Since the age of the Silk Road, middlemen have been necessary for international trade. They’ve been the only conduit for sellers to connect to local buyers, and the only source for accurate information on the products they sell.
But all that is changing in the Internet age.
Ten years ago, e-commerce platforms like eBay, Amazon, and Alibaba started to compete with physical retail stores, undercutting or completely destroying consumer-sector giants like Borders and Best Buy. Now they’re doing the same to the wholesalers and importers that supplied those retailers with goods. Today, 97% of U.S.-based eBay sellers export to other countries, compared with 4% of brick-and-mortar businesses. And their market share is rising.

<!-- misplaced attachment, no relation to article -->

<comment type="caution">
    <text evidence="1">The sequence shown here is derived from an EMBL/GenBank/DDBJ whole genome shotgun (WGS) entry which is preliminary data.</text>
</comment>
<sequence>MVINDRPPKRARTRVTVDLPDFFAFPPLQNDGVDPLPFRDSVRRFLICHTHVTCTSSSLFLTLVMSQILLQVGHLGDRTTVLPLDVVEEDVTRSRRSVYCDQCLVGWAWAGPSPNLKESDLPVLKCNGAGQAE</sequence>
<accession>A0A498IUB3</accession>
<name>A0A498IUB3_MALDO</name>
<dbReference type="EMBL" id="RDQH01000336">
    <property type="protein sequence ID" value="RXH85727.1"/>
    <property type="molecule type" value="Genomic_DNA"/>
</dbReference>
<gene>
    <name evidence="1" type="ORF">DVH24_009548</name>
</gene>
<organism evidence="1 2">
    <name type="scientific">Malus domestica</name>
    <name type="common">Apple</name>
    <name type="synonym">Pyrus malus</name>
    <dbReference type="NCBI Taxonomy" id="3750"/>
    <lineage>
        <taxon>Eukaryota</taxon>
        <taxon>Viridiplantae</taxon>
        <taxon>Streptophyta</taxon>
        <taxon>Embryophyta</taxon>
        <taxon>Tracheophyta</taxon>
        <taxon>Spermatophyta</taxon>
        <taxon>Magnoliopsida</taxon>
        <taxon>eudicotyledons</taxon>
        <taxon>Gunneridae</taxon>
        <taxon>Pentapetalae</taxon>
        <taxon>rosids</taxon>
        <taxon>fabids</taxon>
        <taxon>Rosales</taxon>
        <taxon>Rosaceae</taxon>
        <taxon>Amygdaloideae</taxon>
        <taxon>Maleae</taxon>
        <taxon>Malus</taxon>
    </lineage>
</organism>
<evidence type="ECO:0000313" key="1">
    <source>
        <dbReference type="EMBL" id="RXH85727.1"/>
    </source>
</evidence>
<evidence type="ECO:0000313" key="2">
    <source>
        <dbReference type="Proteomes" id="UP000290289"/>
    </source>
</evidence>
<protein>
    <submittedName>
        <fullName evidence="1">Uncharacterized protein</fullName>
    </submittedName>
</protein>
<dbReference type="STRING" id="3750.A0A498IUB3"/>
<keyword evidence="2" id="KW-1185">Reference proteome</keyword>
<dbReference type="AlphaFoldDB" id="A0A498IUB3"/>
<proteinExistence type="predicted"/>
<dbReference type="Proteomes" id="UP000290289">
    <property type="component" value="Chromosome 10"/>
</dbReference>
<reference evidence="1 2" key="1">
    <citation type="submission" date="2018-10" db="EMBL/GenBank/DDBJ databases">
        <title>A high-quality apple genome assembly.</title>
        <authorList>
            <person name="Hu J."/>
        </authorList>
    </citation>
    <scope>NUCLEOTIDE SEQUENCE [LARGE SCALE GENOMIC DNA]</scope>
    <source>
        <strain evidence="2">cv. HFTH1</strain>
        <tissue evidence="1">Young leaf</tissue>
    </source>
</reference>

This tsunami of Internet competition may be too much for most middlemen to withstand. But there is hope. Here are five ways that businesses selling goods to other businesses can stay relevant for the next 10 years:
1. Treat business customers like retail consumers
Over the last decade, the so-called “consumerization” of enterprise commerce has already blurred its former distinction from business-to-consumer retail commerce. Customers across all markets and industries have heightened demands for their shopping experience, driving great investment by sellers in customer service. Moreover, while most of their transactions occur through impersonal purchasing and procurement processes, enterprise companies increasingly see themselves as selling to people. As one chief marketing officer said in a post for The Economist Group: “We don’t approach our target audience as a group of decision-makers who buy our services, but as people who are time pressed and have a difficult job to do.”